Man shall not live by bread alone
What are we living by? What is sustaining us? What is giving us strength for today?
What men live by
Somehow I managed to find some of Solzhenitsyn's books as an adolescent. They are usually set in bleak situations such as prisons or hospitals, but they appealed to my teenage angst.
In one of these novels, Cancer Ward, the main character reads and ponders a short story by Tolstoy, What men live by. The theme is universally relevant, but has a special poignancy in these troubled times. We all know we need strength for the day. We need nourishment for our souls, otherwise how will this new way of living be sustainable?
Jesus has the answer.
He knew where to find the strength he needed.
Then Jesus was led by the Spirit into the wilderness to be tempted by the devil. After fasting forty days and forty nights, he was hungry.
The tempter came to him and said, “If you are the Son of God, tell these stones to become bread.”
Jesus answered, “It is written: ‘Man shall not live on bread alone, but on every word that comes from the mouth of God.’”
Bread is the staple food in The Middle East – essential, daily nourishment.
It sustains and strengthens us, giving us health, but is this all we are living by?
Are we hearing the words that come from God’s mouth?
Are we only looking after our physical bodies, but neglecting to nourish our spiritual side?
Reading, studying, listening to and meditating on the Word of God is our daily bread,
and it nourishes and sustains our souls.
Then the devil took him to the holy city and had him stand on the highest point of the temple. “If you are the Son of God,” he said, “throw yourself down. For it is written: “ ‘He will command his angels concerning you, and they will lift you up in their hands, so that you will not strike your foot against a stone.’ ”
Jesus answered him, “It is also written: ‘Do not put the Lord your God to the test.’”
Again, the devil took him to a very high mountain and showed him all the kingdoms of the world and their splendour. “All this I will give you,” he said, “if you will bow down and worship me.”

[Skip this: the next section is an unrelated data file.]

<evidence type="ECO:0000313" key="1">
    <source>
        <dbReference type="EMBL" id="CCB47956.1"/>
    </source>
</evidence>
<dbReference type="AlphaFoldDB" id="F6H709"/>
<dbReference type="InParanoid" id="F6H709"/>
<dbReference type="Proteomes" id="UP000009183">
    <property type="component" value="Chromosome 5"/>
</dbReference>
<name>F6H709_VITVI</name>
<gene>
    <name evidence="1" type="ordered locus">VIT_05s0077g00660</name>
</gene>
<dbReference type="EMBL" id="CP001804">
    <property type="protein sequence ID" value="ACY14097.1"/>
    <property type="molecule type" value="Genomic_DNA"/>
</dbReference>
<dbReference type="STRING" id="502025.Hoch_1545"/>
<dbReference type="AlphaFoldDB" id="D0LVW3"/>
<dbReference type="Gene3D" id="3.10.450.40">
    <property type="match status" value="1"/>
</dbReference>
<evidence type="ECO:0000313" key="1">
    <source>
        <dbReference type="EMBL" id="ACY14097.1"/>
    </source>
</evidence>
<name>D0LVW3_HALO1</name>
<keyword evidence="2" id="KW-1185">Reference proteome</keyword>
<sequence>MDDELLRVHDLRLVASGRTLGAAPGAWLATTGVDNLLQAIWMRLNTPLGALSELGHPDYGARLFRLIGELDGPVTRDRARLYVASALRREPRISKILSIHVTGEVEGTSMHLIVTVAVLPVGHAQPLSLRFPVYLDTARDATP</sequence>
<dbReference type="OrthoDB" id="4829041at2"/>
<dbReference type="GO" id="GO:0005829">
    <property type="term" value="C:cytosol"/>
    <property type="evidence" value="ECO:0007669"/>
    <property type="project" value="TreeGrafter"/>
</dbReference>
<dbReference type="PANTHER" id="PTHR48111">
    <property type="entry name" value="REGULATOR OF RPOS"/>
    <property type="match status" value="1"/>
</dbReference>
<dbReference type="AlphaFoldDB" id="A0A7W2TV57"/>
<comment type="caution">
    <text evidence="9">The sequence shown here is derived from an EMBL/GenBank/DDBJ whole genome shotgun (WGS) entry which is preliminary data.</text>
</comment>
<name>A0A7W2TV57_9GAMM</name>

Jesus said to him, “Away from me, Satan! For it is written: ‘Worship the Lord your God and serve him only.’” Then the devil left him, and angels came and attended him.
Matthew 4 v 1-11
If you are the Son of God
The devil’s ‘If you are the Son of God’ is interesting: It’s a way of testing Jesus’ identity and how certain he was of the relationship he had with his Heavenly Father.
But Jesus already knew his father well enough to realise that this was not God’s way. He was confident of his own identity and he knew that there are things which are as vital as daily food, or even more so.
You can find out about a person’s character by seeing how they are tempted. Jesus had been fasting for forty days, presumably drinking water. Understandably he was hungry. Most people would be tempted by bread in these circumstances, but not necessarily by stones!
The other temptations just emphasise to me how different Jesus really is. These are not temptations that I have ever experienced.
When you read the passage you probably had all sorts of thoughts about it, or maybe it sparked ideas about your life. That is why I am writing this – for you to hear from God himself, for yourself. I see my contribution as a springboard, and I don’t know how high or how far you will jump.
Why not find an old book to use as a journal, or use your phone or iPad?
Write down your own thoughts about the passages of
scripture that we are looking at.
If you hear from God today, write it down.
This is a way to remember our thoughts and to value the Lord's words. In this way the Word of God can sink into our hearts as well as our minds. Bread of heaven, feed me, now and evermore.
Guide me O thou Great Redeemer
The words to this wonderful hymn were originally written in Welsh by William Williams in 1745. This well-known tune, Cwm Rhondda, was composed in 1905 by John Hughes. Fittingly sung by a traditional male voice choir from the Welsh valleys.
Uplifting, inspiring and full of hope.